In Godfrey v. Mutual Finance Corporation, supra, it was held that a contract by an infant to purchase corporate stock and a voting trust certificate for corporate stock was voidable and could be disaffirmed by the infant; and, the infant could recover the amount paid therefor without any allowance for the corporation's impairment of capital, as the contract, upon disaffirmance, became void from its inception. We think that the contract in the case at bar, upon disaffirmance became void ab initio.
It is contended that the $150 paid by appellees at the time of the signing of the contract in question is to be treated as liquidated damages. This is without force. The contract does not provide for liquidated damages, and, even if it did so provide, the infant could disaffirm it. The cases cited on the appellants' brief have no application to the facts of this case.
The appellants call attention in their brief to the fact that Mrs. Spear was of age, and assert she is liable under the contract. The fact that Mrs. Spear was of age did not affect her husband's right as a minor to disaffirm the contract and to recover money he had paid on account of the same.
In the case of Wharen v. Funk, supra, a husband (adult) and wife (infant) entered into a contract for the purchase of real estate. Upon attaining her majority the wife disaffirmed the contract. It was held in that case that the infant was entitled to recover all money paid by her under the contract. In the case at bar the proof shows that the infant paid the $150 on account of the purchase price of the property mentioned in the contract.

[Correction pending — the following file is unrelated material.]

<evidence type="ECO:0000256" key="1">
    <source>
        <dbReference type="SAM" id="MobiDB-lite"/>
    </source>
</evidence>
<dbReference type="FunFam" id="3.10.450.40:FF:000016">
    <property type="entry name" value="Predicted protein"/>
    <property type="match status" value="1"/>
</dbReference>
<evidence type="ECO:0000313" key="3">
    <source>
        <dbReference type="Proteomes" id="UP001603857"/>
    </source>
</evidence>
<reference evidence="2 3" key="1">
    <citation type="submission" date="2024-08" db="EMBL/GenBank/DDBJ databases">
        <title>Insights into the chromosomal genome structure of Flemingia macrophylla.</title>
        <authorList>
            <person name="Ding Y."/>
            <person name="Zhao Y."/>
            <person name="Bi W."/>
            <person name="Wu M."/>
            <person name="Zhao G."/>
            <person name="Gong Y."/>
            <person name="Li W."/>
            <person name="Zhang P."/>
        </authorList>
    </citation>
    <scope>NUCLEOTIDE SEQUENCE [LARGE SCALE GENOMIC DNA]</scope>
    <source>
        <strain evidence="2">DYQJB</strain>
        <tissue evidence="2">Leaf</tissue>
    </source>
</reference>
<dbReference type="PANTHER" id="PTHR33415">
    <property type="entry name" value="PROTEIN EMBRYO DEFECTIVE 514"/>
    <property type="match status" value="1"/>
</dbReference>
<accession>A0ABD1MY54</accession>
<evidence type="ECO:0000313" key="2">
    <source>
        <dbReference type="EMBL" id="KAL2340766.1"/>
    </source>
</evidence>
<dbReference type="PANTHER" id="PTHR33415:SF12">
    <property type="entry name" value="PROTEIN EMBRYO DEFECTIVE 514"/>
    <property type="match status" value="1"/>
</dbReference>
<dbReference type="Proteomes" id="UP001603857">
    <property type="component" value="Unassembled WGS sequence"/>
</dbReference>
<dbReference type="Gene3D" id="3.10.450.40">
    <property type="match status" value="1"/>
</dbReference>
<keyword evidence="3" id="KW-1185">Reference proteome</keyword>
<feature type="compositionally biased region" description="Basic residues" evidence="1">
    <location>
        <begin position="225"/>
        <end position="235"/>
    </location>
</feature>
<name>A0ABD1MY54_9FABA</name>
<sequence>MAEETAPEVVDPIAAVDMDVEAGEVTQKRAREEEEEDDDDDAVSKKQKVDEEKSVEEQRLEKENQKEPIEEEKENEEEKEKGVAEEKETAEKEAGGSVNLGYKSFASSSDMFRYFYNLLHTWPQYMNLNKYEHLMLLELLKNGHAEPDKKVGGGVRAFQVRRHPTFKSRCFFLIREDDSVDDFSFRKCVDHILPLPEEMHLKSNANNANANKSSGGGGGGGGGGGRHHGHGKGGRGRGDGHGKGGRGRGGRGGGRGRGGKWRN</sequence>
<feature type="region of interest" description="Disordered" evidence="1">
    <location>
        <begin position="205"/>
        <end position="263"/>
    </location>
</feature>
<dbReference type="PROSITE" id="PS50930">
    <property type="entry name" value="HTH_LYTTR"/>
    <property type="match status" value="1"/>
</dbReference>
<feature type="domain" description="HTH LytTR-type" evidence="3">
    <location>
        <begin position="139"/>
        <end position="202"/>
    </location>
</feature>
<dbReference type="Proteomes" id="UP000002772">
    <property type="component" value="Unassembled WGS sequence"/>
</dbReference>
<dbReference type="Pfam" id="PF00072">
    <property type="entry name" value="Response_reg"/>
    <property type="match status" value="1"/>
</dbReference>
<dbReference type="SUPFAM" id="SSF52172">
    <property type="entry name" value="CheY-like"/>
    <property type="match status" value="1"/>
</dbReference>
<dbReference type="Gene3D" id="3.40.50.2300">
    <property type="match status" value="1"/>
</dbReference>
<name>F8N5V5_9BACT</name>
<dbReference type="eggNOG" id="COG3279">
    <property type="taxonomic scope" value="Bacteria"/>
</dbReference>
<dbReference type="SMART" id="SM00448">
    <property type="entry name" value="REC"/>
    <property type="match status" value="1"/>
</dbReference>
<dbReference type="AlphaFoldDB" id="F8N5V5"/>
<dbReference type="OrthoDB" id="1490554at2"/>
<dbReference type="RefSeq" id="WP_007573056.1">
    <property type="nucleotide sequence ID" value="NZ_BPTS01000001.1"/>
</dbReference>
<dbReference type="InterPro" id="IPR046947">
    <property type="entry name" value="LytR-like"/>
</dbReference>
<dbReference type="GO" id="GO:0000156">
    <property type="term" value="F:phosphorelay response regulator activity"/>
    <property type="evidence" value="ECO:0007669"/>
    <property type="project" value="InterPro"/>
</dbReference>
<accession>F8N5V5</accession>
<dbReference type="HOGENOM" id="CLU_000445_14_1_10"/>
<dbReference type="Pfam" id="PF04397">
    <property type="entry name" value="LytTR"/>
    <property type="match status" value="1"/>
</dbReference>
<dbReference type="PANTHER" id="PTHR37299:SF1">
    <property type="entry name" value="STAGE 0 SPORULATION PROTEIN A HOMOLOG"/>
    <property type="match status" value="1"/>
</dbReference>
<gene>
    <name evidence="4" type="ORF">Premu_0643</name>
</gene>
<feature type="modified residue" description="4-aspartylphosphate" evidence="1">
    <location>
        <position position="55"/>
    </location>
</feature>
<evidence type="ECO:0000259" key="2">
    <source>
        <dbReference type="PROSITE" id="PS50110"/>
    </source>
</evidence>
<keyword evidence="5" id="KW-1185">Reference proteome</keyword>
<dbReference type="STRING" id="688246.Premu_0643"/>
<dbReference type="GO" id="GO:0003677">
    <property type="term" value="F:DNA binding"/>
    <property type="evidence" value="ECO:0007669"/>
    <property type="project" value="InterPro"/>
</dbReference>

For the reasons given above, we hold that the decree of the learned chancellor must be affirmed.
Judgment affirmed, with costs to appellees.
I agree with the argument and the result but it seems to me the court used an extraordinary method of reaching that result. After dismissing the bill of complaint, a money decree in favor of the defendants was passed. The proper and usual procedure would be to declare that the deposit belonged to the defendants and not to the appellants, and then to order its payment. When the bill is dismissed, the case has gone. The decree should be reversed so that the proper procedure should be adopted. I am unwilling to appear to approve the unorthodox method used by the chancellor.